If you look closely you might also spot that I’ve added the main vacuum brake pipe run where it surfaces and runs beneath the hoppers.

The wagon is sooo close to being finished, just the mesh on the operating platforms to add now.

Friday, 14 January 2011

Braking News

My ballast wagon is receiving its finishing touches. The various handrails have been bonded on and the ballast chutes fixed in place too.

Today each end received brake pipes and one of them a handbrake. The vacuum hoses are made with more of the tiny picture hanging wire twisted around 0.7mm brass wire. (30 turns is the Dduallt / Bron Hebog recipe, although Himself prefers the wire from a Peco point motor solenoid)

So that leaves just a couple of small tasks:

The vacuum pipe run along the wagon which twists its way in between each half of the hopper.

The mesh on the operating platforms (whenever it arrives in the post - 10 days from ordering online and counting)

And these wee beasties....

Hmmmm. A little chin stroking called for before I try to tackle these, I think.

Wednesday, 12 January 2011


I’ve been putting in a few more hours working towards finishing off my own model of the Romanian ballast wagon. I posted last week about adding some invisible details and that’s what I’ve been getting on with.

I say invisible, but what I really mean is the sort of details that you probably wouldn’t notice were missing if they weren’t there because you probably never realised they were there in the first place, if you see what I mean.

That’s how I’d class the levers / cranks which hang from the largest of the control shafts along each side of the wagon. It’s the actual shaft that’s the vital detail – you’d certainly notice if that wasn’t there.

It’s a fiddly task because it means making and then bonding some little bits of styrene at right angles to a horizontal rod. You’ve got to start by filing the end of a piece of styrene strip to the shape of the shaft – and the strip you’re working on is only 1.5 mm wide.

Next cut it to 5mm length and drill a tiny hole at the other end to receive a small piece of wire and file it to a wedge shape, rounded at the other end.

After you’ve made 8 of these they’ve got to be glued in place to line up with some more holes you’ve drilled on the doors at the bottom of the hopper. Oh, and make sure they’re all sitting at the same angle on the shaft. Like so...

Then, with some surgical tweezers, attempt to link these levers to the hoppers with some small lengths of brass with a little bend at one end to hook through the hole at the end of the lever and dab with superglue to secure.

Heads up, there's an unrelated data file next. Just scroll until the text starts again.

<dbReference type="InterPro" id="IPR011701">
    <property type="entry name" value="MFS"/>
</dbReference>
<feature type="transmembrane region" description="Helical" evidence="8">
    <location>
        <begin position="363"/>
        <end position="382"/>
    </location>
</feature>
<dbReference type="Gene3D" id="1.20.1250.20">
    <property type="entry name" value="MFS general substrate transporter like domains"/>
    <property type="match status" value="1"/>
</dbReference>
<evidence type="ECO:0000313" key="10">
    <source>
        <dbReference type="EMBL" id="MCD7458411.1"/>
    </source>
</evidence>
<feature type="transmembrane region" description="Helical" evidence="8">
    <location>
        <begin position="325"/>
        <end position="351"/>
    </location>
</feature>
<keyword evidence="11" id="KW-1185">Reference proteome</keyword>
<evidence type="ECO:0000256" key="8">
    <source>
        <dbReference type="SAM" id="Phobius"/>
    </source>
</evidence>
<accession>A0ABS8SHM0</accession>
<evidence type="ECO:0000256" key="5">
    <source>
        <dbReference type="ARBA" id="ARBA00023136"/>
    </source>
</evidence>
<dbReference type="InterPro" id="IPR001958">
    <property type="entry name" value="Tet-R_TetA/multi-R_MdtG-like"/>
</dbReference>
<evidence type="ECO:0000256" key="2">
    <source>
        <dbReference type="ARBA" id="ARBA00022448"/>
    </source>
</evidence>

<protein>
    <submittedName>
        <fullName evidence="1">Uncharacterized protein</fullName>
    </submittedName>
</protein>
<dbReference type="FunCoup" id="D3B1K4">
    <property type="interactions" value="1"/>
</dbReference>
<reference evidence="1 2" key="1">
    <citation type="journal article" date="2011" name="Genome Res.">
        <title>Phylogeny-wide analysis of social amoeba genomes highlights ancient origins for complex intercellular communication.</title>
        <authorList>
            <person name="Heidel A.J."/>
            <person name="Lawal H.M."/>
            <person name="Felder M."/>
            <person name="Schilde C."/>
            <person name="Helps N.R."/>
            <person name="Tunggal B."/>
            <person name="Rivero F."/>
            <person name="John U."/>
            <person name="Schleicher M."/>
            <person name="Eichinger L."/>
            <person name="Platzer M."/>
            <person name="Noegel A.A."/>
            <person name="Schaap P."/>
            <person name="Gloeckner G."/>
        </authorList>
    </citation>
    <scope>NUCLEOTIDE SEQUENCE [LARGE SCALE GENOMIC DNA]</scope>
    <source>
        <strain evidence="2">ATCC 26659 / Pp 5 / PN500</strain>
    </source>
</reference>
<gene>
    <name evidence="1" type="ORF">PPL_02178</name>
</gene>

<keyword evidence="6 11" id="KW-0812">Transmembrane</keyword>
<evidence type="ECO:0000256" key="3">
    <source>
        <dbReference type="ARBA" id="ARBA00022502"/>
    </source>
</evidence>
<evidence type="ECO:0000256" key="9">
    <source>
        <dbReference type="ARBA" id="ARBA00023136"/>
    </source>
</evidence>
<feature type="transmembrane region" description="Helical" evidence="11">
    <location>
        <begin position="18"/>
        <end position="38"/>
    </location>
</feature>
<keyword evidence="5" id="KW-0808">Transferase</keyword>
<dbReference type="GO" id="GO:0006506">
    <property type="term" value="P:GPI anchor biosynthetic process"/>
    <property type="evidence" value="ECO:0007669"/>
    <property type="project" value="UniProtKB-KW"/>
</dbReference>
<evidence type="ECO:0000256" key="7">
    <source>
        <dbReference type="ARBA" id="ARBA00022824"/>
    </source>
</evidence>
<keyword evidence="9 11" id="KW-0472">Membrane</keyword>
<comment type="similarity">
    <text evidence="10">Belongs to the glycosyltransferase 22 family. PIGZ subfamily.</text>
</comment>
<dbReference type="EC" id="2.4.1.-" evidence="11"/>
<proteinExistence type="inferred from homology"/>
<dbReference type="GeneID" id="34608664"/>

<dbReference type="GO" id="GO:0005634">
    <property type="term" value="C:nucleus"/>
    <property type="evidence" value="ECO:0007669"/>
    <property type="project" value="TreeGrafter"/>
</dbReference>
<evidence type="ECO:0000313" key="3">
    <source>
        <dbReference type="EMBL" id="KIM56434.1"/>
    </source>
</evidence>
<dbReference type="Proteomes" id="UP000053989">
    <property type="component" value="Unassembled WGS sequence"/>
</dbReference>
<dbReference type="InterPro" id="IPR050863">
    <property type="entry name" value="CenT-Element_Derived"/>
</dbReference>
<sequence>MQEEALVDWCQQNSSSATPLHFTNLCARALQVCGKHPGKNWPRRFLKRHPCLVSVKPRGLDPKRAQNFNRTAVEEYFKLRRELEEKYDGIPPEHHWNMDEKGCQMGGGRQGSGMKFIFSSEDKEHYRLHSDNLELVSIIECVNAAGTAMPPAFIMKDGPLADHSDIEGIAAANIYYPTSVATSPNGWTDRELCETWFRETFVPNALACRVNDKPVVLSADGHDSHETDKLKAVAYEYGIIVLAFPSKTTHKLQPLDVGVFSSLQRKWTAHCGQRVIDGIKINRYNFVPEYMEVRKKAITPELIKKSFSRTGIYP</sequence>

And you end up with this...

Not that anyone will ever notice....

Monday, 10 January 2011

Modelling vs Masochism

As a diversion from the ballast wagons I've been adding a few more details to the tamper. (Is that still not finished?)

Well, this bit had to wait for the soldering iron to arrive. Can you tell what it is yet?

That's right, got it in one. It's some kind of pipework. Electrical or pneumatic? Sorry, not a clue, though I suspect someone will soon put me right.

Anyhow, as you can see below, this side of the tamper is riddled with them. (There are none on the other side)

For these I used very thin brass wire. I don't know what size it is, all I can tell you is it's the stuff which is twisted together to form the wire you generally use to hang pictures.

It's not the neatest bending or soldering you'll ever see, but then again, take another look at the picture of the tamper and you'll see the actual pipe work / wire loom is a bit of a mess too.

I haven't included every cable/wire on the model but to do so would be awfully fiddly and I've always maintained that making good models is about convincing the viewer what their looking at is an accurate model rather than rivet-counting perfection. I'm a modeller, not a masochist.

Anyway, here's how my efforts look on the model and you can judge for yourself.

Saturday, 8 January 2011

Ce Parere Aveti?

Translation: Romanian for 'What do you think?' (according to Google at least)

This is the 'customer' version of the WHR Romanian ballast wagon ready for dispatch.

My own model still has some additional, barely visible, details to be added before the handrails are fixed on.